The Court of Appeal noted that contrary to the view of the High Court, the expert evidence that Geogrids reached the end of their design life after about 120 years and that major work would then be required must be accepted, although it should be considered in context. The Court noted that the Geogrids, while an important component of the overall eastern RESA, comprised only a minor part of the overall structure, which is massive in scale.
The Court concluded that there was no evidence to suggest that any work would be required to repair or reinstate the great majority of the compacted soils and gravels comprising the eastern RESA (only the Geogrids would require replacement). The Court noted that no evidence was placed before the High Court as to the extent and nature of any work required at the end of the Geogrid design life, the cost of that work or the anticipated effect on the value of the asset overall. The Court of Appeal stated that it was reasonable to infer on the evidence that the cost and any consequent effect on the long term value of the asset would likely amount only to a small fraction of the cost of the structure overall. Any amount properly deductible as depreciation would accordingly be reduced to a very low level.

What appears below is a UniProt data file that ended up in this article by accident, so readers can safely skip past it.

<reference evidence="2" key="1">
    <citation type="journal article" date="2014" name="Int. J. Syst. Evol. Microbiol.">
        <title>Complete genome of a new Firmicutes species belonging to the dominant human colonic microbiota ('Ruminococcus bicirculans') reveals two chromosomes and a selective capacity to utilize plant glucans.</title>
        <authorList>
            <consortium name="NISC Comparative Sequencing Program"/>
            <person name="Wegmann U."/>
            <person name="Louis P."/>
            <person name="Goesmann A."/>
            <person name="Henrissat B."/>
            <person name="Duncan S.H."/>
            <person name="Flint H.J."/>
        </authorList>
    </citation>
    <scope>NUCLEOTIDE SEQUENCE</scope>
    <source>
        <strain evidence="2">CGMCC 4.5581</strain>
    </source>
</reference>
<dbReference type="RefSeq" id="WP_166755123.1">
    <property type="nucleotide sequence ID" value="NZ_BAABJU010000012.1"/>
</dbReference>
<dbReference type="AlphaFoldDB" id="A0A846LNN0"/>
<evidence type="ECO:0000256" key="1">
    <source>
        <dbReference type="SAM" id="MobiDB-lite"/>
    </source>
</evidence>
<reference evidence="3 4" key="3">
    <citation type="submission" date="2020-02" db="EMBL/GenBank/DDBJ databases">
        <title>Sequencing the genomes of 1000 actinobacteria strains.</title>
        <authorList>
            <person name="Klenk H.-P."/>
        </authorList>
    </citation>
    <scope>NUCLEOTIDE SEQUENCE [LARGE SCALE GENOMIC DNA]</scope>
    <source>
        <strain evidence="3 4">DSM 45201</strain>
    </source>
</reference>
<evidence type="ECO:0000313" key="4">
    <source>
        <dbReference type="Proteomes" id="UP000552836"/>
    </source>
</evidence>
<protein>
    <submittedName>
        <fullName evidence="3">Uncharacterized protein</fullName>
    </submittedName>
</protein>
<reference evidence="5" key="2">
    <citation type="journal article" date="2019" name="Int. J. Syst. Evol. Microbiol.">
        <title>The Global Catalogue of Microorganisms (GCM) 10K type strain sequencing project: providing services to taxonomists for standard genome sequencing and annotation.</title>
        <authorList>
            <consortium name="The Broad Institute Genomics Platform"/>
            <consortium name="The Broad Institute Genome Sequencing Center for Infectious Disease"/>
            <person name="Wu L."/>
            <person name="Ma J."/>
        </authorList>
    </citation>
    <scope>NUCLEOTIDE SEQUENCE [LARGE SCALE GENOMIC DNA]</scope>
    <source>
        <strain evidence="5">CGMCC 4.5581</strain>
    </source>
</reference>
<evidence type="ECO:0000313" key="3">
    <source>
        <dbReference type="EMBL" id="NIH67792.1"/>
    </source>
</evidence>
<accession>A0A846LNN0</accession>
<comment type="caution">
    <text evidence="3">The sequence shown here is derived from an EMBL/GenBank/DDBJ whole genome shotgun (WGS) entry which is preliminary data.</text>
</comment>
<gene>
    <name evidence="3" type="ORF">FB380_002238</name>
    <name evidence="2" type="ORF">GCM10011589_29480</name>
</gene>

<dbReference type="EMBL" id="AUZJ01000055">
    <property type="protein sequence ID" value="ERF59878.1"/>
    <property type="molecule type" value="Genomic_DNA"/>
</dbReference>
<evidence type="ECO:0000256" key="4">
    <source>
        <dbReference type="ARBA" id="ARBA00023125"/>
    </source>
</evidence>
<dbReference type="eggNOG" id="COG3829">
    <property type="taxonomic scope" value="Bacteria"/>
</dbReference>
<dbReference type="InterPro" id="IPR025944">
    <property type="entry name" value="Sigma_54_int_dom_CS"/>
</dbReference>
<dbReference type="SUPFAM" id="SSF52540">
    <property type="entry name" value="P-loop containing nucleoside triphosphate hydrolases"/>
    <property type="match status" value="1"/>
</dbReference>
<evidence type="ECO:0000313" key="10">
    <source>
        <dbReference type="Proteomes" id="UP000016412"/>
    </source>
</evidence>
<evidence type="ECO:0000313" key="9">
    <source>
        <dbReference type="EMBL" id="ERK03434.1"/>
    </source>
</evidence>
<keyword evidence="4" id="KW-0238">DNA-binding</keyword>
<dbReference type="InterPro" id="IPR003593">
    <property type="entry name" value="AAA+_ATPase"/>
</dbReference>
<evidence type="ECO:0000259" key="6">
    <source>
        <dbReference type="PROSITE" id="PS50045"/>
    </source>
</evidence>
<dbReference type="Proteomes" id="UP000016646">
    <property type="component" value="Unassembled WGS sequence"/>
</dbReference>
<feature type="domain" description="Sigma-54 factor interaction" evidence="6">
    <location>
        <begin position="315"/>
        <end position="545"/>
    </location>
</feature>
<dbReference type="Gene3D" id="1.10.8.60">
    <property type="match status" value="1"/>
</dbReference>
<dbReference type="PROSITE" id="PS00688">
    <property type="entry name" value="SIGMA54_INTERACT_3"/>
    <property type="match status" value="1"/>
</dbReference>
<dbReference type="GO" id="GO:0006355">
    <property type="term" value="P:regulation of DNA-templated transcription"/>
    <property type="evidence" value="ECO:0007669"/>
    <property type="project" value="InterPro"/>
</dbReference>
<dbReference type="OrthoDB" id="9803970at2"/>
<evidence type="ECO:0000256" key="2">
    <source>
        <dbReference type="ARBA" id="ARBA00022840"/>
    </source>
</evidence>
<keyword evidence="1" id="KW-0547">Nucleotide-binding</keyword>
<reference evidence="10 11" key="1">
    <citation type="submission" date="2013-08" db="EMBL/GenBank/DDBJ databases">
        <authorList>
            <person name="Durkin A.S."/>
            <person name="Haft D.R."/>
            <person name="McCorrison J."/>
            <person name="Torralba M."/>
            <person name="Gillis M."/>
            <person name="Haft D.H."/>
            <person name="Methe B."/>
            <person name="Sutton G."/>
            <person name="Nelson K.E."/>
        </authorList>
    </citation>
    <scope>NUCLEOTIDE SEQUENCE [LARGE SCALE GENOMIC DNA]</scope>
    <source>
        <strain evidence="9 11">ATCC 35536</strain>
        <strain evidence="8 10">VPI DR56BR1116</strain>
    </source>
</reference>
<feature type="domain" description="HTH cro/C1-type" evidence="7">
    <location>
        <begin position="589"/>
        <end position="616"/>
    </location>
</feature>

Dr Emery's brief of evidence
The Court of Appeal noted that the High Court did not make a ruling on the challenged admissibility of Dr Emery's brief, but it made no reference to this evidence in the judgment. Given that the Court of Appeal could not determine what weight, if any, the High Court placed on Dr Emery’s evidence, and given that the Commissioner’s counsel accepted that the Commissioner was not prejudiced by the High Court’s failure to rule on the admissibility (because she was able to put the relevant, but challenged parts of Dr Emery’s briefs to the appellant’s witnesses), the Court of Appeal did not place any weight on the brief for the purposed of its judgment and no ruling as to the admissibility of that evidence was required.
Income Tax Act 2007 ss DA 1, EE 1, EE 6, EE 7, EE 37, EE 67 and Schedule 13